Global Roundup: March Honours Missing and Murdered Indigenous Women, Girls, Trans and Two Spirit People in Canada, New Zealand Finally Bans Conversion Therapy, Rise of Feminist Theatre in India
Curated by FG intern Jana Kortam
Women hold up red dresses to raise awareness of the issue of missing and murdered Indigenous women in Canada [File: Christinne Muschi/Reuters] via al Jazeera
Marches and virtual events were held across Canada on February 14 to honour Indigenous women, girls, trans and two spirit people who were murdered or disappeared over the past decades across the country, and demand concrete action to address the problem.
The first march was held in 1992 after the brutal murder of a Coast Salish woman on Powell Street in Vancouver. Ever since 1992, thousands have come every year to commemorate the lives of the countless indigenous women and trans, gender diverse or two spirit people who have been murdered or gone missing.
The Royal Canadian Mounted Police recorded 1,200 Indigenous women had been murdered or gone missing between 1980 and 2012. However, the real number is much higher than that. Many hold the RCMP responsible for some of those murders.
The Canadian government in 2016 launched a National Inquiry on Missing and Murdered Indigenous Women and Girls which concluded in 2019 that the violence “amounts to a race-based genocide of Indigenous Peoples” that especially targets women, girls and members of the LGBTQ2S+ community. “This genocide has been empowered by colonial structures … leading directly to the current increased rates of violence, death, and suicide in Indigenous populations,” it said.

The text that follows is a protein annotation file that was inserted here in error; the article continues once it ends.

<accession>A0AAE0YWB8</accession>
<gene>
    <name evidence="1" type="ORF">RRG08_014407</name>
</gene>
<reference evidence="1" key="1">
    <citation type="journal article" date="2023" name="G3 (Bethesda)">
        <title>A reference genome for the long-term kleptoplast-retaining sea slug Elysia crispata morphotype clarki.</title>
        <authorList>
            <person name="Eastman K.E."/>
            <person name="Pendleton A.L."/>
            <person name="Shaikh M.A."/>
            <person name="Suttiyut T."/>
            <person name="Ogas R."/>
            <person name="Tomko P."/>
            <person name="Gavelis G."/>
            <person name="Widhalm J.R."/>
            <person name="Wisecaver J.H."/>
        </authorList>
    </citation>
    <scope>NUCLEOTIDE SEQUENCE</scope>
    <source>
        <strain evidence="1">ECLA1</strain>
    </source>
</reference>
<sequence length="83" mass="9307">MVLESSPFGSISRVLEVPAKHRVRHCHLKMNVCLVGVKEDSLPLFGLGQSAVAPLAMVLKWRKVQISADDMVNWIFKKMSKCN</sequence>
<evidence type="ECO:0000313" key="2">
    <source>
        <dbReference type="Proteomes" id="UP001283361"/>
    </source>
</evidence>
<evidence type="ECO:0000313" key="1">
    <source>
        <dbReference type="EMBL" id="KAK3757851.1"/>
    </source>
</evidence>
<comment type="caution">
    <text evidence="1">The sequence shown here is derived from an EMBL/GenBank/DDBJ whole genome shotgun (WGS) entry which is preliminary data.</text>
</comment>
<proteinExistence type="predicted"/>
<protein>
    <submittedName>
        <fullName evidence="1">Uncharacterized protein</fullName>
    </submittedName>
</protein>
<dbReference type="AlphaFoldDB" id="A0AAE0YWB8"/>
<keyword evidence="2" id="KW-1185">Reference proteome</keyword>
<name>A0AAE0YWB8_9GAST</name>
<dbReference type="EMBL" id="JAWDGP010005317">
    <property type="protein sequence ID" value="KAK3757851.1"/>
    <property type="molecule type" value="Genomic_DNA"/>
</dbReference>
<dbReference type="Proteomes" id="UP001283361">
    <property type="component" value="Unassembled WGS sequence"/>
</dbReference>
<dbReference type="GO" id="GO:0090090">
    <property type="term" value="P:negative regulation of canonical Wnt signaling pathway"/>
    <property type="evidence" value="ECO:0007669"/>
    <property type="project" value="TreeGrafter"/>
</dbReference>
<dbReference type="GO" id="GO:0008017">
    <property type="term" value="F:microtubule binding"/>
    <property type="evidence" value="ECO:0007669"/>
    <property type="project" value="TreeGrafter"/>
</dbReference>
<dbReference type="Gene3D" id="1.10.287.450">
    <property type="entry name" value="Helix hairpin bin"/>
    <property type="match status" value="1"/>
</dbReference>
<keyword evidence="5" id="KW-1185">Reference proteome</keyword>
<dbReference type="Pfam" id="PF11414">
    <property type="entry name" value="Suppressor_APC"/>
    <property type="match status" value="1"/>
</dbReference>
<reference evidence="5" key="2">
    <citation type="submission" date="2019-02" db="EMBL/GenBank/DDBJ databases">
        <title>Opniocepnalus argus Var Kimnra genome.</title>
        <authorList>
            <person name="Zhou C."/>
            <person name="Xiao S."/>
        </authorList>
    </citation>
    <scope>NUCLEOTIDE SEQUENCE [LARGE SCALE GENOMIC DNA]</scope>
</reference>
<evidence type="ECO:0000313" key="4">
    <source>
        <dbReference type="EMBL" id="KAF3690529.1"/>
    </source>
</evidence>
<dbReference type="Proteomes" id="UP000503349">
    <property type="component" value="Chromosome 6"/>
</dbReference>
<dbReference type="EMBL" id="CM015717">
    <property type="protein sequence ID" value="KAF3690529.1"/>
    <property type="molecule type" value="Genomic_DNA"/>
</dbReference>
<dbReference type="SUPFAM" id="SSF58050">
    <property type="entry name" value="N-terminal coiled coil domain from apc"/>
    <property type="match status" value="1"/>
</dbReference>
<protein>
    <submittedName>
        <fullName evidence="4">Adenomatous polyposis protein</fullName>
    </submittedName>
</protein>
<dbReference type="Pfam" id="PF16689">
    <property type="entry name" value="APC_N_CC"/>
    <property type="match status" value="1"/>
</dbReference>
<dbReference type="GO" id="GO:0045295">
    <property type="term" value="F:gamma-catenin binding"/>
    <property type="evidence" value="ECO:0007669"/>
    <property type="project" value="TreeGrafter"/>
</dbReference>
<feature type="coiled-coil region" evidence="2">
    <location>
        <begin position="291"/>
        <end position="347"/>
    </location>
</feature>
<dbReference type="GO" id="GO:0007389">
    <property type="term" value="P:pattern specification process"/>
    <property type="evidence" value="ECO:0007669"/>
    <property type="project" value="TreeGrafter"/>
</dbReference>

Canada has a systemic track record responsible for the missing women as well as the lack of action being taken to find them.
Indigenous women in Canada today are seven times more likely than non-Indigenous women to be a victim of murder and three times more likely to be violently or sexually assaulted. - Native Women’s Association of Canada.
The association’s report last year outlined 65 concrete steps it wants to see taken, including funding a programme to prevent human trafficking, addressing economic marginalisation of Indigenous women, and developing a government compensation fund for survivors and affected families.
‘Queer rights are human rights,’ campaigners have said, welcoming New Zealand’s ban on conversion practices. Photograph: Lazyllama/Alamy via The Guardian
Up until February 15, 2022, conversion therapy was, shockingly, still legal in New Zealand. On that day, the country finally passed a bill which criminalizes any practices meant to forcibly change one’s sexuality or gender identity. It was almost unanimously agreed upon in legislation. It broke records with the highest public submissions of 107,000.
The new bill bans any sort of conversion therapy on anyone under the age of 18 or unable to provide consent, and is punishable by up to 3 years imprisonment. It also bans any sort of conversion therapy that causes serious harm, regardless of age, and is punishable by up to 5 years in prison.
Member of parliament Kiri Allan shared her own revolting experience with conversion therapy as a 16-year-old.
I went through conversion therapy (it wasn’t called that, but that’s what it was) through my church. I desperately tried to ‘pray the gay’ away – to be accepted by my family, community and church.My ‘illness’ & ‘weakness’ to temptation was etched as sin into my skin. It took a long time to shake that shame and trauma. Tonight our Parliament will ensure this practice is banned in our country for good. For our next generation of babies, I am so incredibly relieved. Thank you to everyone that championed this change. - Kiri Allan